I’ve read it, I just wasn’t convinced. I think his premise from the opening two sentences is incorrect: “The Constitution has no inherent authority or obligation. It has no authority or obligation at all, unless as a contract between man and man.” It’s not a contract, in fact, it can’t be since it’s by definition “above” contract law, and while it’s authority isn’t “inherent,” (and nothing’s authority is), it does have authority because we (through our governmental representatives) treat it as authoritative. As soon as there are enough people who don’t treat it as authoritative then it will no longer be authoritative. Really you and I agree on quite a bit. I just don’t think that there’s a “legal” way to discard/ignore/remove a constitution, because having a mechanism in place to do so presupposes a higher law than the constitution, and there isn’t any (again, with apologies to natural law). Suppose we decided to replace the current constitution with a new one; how would we do it? What’s the “law” for replacing the supreme law of the land with a new supreme law of the land? There isn’t any. You would just do it, and anybody who stayed in a place where the new constitution was to govern would be subject to it, not through any kind of consent but because the new government would be in a position to impose the new constitution upon them.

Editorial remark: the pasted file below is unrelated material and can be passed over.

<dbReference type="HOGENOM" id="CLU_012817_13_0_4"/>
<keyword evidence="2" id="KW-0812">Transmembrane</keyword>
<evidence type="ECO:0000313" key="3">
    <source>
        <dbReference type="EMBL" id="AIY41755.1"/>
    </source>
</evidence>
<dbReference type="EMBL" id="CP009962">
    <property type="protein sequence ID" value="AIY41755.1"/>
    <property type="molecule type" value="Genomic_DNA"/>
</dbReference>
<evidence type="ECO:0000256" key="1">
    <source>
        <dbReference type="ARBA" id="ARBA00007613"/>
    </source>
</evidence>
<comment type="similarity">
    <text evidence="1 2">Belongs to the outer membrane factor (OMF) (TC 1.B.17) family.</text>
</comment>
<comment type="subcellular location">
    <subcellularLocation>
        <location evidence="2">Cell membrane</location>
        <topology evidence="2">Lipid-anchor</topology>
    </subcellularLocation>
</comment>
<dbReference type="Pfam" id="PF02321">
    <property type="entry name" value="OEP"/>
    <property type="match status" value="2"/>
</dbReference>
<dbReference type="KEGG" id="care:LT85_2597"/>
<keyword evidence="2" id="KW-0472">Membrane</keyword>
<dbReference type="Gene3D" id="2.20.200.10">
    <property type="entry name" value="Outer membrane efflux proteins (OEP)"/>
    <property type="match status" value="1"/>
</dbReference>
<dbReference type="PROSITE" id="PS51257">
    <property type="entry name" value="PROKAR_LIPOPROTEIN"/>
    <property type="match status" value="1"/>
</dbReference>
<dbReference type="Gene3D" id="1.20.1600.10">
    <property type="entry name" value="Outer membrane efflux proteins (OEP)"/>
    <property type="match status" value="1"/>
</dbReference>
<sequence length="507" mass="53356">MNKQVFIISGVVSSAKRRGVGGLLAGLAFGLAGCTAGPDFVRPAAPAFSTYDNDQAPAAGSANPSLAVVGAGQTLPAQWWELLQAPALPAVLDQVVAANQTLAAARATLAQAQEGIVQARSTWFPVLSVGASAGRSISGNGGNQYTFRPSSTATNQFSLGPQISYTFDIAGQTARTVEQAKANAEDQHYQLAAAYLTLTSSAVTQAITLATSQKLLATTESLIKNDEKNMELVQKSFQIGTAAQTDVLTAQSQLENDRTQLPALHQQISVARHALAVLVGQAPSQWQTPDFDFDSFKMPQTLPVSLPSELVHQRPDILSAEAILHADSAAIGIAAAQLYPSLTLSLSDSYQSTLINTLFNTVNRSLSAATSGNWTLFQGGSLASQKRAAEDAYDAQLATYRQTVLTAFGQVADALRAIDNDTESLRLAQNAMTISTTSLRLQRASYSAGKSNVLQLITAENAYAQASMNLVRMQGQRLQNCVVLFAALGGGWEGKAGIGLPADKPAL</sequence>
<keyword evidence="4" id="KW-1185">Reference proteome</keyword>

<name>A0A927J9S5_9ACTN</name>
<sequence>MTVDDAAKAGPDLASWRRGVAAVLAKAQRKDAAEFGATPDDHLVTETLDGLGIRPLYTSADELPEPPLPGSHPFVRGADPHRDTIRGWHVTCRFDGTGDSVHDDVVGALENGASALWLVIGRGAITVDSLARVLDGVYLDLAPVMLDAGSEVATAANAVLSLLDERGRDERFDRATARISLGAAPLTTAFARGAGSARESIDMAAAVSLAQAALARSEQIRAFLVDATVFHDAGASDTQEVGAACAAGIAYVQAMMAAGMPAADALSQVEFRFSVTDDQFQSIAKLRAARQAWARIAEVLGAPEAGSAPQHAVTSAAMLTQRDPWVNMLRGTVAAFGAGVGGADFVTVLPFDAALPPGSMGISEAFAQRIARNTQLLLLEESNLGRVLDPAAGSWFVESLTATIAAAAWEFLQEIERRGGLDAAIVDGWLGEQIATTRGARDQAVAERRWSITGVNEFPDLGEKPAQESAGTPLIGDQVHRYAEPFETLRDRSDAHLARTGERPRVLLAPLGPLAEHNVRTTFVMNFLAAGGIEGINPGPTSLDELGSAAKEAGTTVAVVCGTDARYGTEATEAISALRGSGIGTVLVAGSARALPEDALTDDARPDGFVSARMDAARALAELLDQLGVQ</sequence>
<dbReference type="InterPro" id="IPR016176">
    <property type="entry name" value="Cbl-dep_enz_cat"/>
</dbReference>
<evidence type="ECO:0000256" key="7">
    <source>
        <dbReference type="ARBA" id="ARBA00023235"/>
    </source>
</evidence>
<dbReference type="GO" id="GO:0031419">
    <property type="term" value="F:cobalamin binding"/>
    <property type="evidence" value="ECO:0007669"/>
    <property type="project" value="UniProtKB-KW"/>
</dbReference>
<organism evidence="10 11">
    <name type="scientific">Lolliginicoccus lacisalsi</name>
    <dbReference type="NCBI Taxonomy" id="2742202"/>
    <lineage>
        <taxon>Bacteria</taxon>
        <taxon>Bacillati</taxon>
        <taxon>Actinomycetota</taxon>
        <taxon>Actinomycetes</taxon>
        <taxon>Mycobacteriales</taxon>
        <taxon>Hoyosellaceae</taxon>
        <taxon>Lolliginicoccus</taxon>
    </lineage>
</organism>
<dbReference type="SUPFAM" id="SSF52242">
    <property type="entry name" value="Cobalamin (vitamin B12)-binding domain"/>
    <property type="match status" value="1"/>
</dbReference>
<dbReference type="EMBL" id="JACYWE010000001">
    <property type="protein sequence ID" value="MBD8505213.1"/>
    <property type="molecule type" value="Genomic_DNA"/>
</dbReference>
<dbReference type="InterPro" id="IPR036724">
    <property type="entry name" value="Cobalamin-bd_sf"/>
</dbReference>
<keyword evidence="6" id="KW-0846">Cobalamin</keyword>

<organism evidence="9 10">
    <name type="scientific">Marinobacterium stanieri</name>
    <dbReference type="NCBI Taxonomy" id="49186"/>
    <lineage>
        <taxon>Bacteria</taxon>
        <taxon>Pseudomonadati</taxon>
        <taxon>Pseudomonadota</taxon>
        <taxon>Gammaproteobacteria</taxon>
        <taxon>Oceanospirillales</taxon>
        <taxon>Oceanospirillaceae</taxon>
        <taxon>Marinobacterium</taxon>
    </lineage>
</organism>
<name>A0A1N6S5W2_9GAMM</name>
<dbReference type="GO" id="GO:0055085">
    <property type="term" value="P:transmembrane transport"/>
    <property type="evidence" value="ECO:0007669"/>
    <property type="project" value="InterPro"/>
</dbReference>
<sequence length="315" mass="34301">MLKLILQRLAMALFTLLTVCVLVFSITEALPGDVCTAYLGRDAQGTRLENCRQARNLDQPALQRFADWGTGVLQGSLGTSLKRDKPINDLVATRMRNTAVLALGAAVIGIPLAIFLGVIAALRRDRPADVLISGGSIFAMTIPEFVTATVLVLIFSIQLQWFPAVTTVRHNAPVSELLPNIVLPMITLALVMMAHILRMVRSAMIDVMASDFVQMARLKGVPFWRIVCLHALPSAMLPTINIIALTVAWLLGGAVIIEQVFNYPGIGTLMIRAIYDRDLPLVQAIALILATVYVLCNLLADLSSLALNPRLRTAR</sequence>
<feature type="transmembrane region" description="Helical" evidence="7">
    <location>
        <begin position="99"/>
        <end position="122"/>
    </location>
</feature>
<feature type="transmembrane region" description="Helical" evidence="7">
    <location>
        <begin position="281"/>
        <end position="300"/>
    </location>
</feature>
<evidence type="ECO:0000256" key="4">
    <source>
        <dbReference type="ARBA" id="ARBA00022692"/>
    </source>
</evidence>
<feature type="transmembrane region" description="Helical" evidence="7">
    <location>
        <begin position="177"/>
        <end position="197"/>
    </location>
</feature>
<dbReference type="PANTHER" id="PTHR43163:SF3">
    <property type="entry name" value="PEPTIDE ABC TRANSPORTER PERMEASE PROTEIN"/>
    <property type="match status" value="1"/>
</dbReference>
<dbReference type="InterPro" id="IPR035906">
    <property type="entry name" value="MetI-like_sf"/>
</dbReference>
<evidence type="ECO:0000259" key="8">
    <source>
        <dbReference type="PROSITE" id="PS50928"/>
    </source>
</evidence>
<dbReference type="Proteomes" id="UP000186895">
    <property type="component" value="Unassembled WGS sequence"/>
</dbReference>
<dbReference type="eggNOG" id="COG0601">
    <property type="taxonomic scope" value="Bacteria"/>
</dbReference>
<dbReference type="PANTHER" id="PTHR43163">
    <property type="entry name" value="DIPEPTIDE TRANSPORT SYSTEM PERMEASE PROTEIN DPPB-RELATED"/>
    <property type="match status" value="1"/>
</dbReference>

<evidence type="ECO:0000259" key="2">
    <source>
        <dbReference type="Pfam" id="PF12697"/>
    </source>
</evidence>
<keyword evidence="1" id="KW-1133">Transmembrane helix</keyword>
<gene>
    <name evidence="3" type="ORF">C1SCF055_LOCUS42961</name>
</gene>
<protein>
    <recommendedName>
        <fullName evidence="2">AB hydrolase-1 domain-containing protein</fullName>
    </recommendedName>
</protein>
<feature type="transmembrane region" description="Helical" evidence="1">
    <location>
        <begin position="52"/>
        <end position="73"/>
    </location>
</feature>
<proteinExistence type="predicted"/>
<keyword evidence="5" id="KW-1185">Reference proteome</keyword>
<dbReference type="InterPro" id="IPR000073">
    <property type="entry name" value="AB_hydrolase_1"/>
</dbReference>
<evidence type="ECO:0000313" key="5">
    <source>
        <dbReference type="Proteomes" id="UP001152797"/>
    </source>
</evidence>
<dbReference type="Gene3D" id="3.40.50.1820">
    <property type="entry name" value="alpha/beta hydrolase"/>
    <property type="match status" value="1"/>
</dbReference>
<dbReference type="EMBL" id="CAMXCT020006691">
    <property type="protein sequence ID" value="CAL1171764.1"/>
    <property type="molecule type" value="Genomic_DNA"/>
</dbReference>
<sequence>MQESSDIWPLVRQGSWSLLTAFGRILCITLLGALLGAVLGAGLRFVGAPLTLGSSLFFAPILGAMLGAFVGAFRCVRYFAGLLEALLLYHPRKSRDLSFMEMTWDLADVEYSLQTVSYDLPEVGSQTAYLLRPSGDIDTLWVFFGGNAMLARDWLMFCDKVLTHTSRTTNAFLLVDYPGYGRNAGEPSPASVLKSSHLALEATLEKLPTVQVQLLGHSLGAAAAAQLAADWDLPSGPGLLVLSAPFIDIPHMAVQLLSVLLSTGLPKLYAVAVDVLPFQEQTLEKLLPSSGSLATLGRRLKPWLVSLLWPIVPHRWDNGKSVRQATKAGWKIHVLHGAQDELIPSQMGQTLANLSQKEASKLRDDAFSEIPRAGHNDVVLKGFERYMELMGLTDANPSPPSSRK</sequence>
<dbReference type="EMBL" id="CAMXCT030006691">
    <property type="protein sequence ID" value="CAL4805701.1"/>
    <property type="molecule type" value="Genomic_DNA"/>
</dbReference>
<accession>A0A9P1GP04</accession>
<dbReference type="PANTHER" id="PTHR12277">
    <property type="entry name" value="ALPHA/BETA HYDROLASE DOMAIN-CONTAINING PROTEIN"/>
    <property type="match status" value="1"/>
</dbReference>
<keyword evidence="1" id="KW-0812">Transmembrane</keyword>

• dumpdc says:


        If the Constitution is not a contract nor treaty, then what the hell is it? Are you saying that it is extra-legal? Does international law recognize it? Then it must have SOME legal standing somewhere, or this whole Constitution thing is just theater. Wow…I may have swerved into a new truth.

        You’ve provided even more convincing arguments for casting the Constitution aside and seceding. So, if there is no higher law like natural law, then the global playing field is level. Any state can declare its independence because their DOI is as valid as any other nation’s claims for sovereignty. Remember, right-thinking secessionists don’t want to change the Constitution or overthrow the USA…they simply want to leave.


      • Robert says:


        Thanks for replying again. I would probably say supra-legal rather than extra-legal since it is part of the law, it’s just above all the rest of it. But its mechanism might appear extra-legal since it’s not really “part” of the law that’s beneath it, or it is, but not to the extent that the law beneath it governs it. Nothing governs it, except itself.